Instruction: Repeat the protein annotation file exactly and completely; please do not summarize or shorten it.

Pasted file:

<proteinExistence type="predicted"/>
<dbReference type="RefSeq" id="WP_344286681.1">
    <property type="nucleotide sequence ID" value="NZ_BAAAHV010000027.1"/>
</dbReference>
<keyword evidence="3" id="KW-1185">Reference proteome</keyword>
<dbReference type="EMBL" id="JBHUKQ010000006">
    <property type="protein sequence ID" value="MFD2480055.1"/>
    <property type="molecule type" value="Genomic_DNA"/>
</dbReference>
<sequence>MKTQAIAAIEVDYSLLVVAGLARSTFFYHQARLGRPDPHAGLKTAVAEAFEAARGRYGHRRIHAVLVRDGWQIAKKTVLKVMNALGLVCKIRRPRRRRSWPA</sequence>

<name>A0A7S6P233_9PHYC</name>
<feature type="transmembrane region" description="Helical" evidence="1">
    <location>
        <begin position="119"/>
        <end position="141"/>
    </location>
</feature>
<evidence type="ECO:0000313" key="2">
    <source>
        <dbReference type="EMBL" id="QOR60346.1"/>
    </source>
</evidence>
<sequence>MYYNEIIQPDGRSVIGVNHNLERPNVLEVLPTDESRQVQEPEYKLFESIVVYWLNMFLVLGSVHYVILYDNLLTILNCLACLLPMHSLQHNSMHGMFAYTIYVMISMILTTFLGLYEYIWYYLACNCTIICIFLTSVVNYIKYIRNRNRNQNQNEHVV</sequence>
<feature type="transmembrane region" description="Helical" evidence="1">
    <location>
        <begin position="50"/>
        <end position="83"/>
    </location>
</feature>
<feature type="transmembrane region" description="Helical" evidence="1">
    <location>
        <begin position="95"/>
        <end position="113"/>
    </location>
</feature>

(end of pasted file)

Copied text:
<proteinExistence type="predicted"/>
<dbReference type="RefSeq" id="WP_344286681.1">
    <property type="nucleotide sequence ID" value="NZ_BAAAHV010000027.1"/>
</dbReference>
<keyword evidence="3" id="KW-1185">Reference proteome</keyword>
<dbReference type="EMBL" id="JBHUKQ010000006">
    <property type="protein sequence ID" value="MFD2480055.1"/>
    <property type="molecule type" value="Genomic_DNA"/>
</dbReference>
<sequence>MKTQAIAAIEVDYSLLVVAGLARSTFFYHQARLGRPDPHAGLKTAVAEAFEAARGRYGHRRIHAVLVRDGWQIAKKTVLKVMNALGLVCKIRRPRRRRSWPA</sequence>

<name>A0A7S6P233_9PHYC</name>
<feature type="transmembrane region" description="Helical" evidence="1">
    <location>
        <begin position="119"/>
        <end position="141"/>
    </location>
</feature>
<evidence type="ECO:0000313" key="2">
    <source>
        <dbReference type="EMBL" id="QOR60346.1"/>
    </source>
</evidence>
<sequence>MYYNEIIQPDGRSVIGVNHNLERPNVLEVLPTDESRQVQEPEYKLFESIVVYWLNMFLVLGSVHYVILYDNLLTILNCLACLLPMHSLQHNSMHGMFAYTIYVMISMILTTFLGLYEYIWYYLACNCTIICIFLTSVVNYIKYIRNRNRNQNQNEHVV</sequence>
<feature type="transmembrane region" description="Helical" evidence="1">
    <location>
        <begin position="50"/>
        <end position="83"/>
    </location>
</feature>
<feature type="transmembrane region" description="Helical" evidence="1">
    <location>
        <begin position="95"/>
        <end position="113"/>
    </location>
</feature>